May 24, 2004

My money's on being flayed alive

I expect some of my favorite bloggers are in turmoil this morning after seeing themselves name-checked in my article on agent-to-the-interweb Kate Lee in this week's New Yorker -- their excitement at being mentioned in the magazine in conflict with their (perhaps understandable) instinct to flay alive anyone with the temerity to write about blogs for ye olde media. I imagine this guy will be particularly chagrined at my use of the word "karaoke," which he has, after all, made clear that he hates even as he forwards invitations.

Those who avoided mention in the story have no reason not to do their worst to me, which is the main reason I regret that a line about Choire got cut ( "'no interest in having an agent,' sighed Lee. 'Or if he does, hes being very secretive about it.') More disappointing, however, is that an early reference to Uncle Grambo had to go. It contained a callback an old joke in the form of the phrase, "addictively obscurantist lingo."

Q. Is she your agent?
A. Like they'd let me get away with that. The full-disclosure moment the editors decided was unnecessary: Lee did e-mail me, but I wanted to write this story more than I wanted representation.

Q. Is this your first article for them?
A. No, I write a Talk of the Town item like clockwork every three years.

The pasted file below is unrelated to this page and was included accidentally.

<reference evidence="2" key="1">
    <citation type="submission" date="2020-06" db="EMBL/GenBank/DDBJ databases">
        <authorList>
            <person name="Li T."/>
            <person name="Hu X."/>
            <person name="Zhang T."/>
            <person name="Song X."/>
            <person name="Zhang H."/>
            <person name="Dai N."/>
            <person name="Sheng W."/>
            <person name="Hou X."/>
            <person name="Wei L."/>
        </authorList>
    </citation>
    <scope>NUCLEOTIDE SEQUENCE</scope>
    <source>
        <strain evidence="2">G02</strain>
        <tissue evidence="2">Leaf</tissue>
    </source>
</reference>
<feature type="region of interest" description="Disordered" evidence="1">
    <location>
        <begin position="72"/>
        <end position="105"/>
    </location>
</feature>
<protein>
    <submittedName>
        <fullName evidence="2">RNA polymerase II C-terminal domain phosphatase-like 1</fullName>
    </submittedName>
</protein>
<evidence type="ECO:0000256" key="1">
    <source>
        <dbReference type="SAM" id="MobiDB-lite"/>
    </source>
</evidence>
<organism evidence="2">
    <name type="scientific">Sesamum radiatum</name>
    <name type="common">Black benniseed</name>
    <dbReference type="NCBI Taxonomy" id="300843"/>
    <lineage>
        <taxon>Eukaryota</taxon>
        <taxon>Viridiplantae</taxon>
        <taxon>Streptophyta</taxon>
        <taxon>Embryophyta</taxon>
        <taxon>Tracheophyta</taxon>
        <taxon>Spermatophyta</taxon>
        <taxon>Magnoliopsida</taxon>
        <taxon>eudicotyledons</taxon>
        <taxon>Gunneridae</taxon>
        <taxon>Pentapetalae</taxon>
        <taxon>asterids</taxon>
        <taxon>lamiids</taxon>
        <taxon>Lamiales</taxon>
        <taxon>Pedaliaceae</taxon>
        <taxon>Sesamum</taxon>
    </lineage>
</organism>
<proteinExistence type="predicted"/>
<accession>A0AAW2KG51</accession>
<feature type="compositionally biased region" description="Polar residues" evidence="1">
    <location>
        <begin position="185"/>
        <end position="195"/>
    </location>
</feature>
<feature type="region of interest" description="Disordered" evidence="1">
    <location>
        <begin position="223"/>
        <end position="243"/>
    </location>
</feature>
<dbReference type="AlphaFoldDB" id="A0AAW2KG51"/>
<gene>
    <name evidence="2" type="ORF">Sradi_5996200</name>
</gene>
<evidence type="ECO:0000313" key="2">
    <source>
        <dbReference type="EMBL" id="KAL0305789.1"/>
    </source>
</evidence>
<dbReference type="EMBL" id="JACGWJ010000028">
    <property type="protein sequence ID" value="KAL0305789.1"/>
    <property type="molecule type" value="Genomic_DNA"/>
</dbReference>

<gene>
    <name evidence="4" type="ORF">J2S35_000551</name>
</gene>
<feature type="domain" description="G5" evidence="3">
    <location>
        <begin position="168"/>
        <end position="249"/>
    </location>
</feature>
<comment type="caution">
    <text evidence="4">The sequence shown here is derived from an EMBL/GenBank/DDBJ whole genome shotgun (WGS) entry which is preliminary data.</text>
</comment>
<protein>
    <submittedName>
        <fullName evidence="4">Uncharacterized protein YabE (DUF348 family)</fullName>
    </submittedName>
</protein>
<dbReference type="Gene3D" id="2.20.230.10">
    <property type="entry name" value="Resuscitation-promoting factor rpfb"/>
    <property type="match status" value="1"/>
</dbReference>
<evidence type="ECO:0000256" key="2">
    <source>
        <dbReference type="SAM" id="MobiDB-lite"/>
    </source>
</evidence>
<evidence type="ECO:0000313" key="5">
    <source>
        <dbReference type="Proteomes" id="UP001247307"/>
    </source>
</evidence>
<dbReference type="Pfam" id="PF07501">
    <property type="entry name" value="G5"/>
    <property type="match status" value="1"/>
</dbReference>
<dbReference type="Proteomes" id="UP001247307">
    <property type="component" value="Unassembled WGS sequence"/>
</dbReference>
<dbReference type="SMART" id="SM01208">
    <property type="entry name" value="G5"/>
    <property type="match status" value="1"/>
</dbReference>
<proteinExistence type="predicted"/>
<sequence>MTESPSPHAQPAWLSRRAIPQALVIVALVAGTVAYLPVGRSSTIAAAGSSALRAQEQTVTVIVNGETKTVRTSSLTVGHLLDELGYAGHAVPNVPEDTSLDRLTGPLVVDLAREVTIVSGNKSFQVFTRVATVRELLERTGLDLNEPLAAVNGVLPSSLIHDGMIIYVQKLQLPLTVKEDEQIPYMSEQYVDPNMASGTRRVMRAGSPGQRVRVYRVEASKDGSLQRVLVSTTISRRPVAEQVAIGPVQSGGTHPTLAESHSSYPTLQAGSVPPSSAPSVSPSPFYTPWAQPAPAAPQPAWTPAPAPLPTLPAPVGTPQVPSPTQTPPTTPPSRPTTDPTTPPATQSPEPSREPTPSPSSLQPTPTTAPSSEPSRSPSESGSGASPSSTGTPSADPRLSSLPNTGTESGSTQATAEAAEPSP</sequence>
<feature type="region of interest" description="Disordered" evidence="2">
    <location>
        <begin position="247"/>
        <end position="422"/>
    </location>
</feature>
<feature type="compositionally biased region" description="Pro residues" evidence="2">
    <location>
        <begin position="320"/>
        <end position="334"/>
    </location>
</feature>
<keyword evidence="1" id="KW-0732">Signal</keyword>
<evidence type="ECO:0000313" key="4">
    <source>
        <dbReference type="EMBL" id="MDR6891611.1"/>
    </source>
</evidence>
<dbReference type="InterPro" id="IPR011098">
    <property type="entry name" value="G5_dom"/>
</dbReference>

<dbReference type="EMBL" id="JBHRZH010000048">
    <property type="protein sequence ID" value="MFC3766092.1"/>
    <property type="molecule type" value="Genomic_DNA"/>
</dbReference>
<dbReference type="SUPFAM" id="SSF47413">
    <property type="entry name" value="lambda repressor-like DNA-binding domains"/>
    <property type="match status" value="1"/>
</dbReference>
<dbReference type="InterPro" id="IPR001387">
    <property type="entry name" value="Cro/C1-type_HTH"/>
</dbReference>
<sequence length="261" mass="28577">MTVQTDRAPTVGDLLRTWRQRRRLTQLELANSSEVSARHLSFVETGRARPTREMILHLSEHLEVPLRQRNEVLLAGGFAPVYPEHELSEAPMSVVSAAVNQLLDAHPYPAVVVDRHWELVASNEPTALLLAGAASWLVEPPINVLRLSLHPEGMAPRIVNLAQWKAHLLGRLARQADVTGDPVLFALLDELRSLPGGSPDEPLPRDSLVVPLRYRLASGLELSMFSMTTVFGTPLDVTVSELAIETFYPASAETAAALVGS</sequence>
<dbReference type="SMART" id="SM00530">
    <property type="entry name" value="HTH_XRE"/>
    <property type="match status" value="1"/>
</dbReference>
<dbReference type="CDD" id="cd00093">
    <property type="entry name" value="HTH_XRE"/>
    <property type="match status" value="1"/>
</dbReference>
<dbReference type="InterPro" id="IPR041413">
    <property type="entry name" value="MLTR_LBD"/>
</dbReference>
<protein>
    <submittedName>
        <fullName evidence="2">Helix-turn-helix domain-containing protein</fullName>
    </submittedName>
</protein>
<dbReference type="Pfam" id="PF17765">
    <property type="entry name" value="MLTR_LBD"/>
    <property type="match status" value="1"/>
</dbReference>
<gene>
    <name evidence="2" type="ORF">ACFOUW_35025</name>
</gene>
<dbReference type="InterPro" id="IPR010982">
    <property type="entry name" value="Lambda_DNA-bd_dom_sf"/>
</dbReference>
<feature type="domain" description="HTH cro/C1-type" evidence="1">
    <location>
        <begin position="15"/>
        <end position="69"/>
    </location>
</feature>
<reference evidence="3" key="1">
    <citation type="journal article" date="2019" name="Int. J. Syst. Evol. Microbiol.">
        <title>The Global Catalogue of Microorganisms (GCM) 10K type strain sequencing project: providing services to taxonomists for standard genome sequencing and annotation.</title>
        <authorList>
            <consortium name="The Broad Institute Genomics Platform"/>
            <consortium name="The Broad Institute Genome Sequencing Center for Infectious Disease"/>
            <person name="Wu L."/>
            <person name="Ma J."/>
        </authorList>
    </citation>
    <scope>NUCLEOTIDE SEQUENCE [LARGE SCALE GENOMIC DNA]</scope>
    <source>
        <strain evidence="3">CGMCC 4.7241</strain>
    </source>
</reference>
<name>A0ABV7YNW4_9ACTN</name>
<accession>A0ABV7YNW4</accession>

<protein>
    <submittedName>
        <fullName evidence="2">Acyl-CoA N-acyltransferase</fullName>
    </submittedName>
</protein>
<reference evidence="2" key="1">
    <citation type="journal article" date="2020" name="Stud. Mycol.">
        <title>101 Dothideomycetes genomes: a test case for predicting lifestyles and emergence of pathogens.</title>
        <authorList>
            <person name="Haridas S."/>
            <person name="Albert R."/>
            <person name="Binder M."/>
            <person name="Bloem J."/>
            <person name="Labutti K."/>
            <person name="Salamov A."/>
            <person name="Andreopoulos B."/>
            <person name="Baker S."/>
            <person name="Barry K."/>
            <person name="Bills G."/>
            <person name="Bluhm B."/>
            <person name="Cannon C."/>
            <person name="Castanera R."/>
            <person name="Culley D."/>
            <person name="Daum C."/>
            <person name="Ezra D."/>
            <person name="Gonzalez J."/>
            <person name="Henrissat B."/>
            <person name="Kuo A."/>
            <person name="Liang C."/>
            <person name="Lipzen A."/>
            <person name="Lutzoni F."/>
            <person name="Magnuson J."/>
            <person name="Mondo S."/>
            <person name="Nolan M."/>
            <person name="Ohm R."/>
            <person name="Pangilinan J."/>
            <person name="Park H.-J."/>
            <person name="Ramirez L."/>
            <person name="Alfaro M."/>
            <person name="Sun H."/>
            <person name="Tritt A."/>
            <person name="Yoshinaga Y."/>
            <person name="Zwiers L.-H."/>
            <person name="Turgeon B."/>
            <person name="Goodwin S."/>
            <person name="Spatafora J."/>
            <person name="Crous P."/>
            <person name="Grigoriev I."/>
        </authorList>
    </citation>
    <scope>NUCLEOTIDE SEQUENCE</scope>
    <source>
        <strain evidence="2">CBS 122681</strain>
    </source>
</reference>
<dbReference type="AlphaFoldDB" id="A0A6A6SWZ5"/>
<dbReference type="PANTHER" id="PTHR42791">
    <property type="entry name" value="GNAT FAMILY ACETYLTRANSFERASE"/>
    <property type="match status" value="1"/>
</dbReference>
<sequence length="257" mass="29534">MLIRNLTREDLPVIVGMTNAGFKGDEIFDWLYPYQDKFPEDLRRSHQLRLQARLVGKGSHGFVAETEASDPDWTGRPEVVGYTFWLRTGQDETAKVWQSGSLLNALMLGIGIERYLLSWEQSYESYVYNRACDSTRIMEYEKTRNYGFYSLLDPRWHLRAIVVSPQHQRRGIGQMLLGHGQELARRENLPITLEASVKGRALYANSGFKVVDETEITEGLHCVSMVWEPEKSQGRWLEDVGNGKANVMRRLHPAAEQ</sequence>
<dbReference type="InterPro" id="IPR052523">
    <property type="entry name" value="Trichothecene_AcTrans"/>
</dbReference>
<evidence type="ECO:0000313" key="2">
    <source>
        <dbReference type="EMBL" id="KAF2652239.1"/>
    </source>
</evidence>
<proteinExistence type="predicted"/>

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Posted by Daniel Radosh


What, my book doesn't count because I don't have an agent?

Way to plug, Francis! Of course there are several other bloggers with books and/or agents. But I was not writing about bloggers, I was writing about Kate Lee.

True, true. Is it really a blogfuck, per TMFTML, when bloggers are only the secondary subject?

Well, no (though in T's defense, he's just reporting that opinion, not stating it). The folks over at Gothamist seem confused on this point too. Some of the commenters there don't seem to have even read the article, which makes clear that KL understands that she's working with writers not merely trying to turn blogs into books. Still YOU try to convince bloggers that it's not all about them...

She's got six authors and zero deals. Smells like a pump and dump to me.

Actually she has 2 deals for bloggers (and others with non-blogger authors). And I'm not sure pump and dump is the analogy you want -- what's the con? Not that skepticism isn't in order. Indeed, KL's own recognition of the possibly limited potential of bloggers as authors is a part of the story.

Maybe I'm wrong about what my own article is about, but it's fascinating to see it interpreted through the eyes of the blogosphere.

I just feel sorry for Kate Lee. Her desk is going to be SWAMPED with submissions from bloggers. Heck, I sent her something this morning.

We hate it when our friends become successful.

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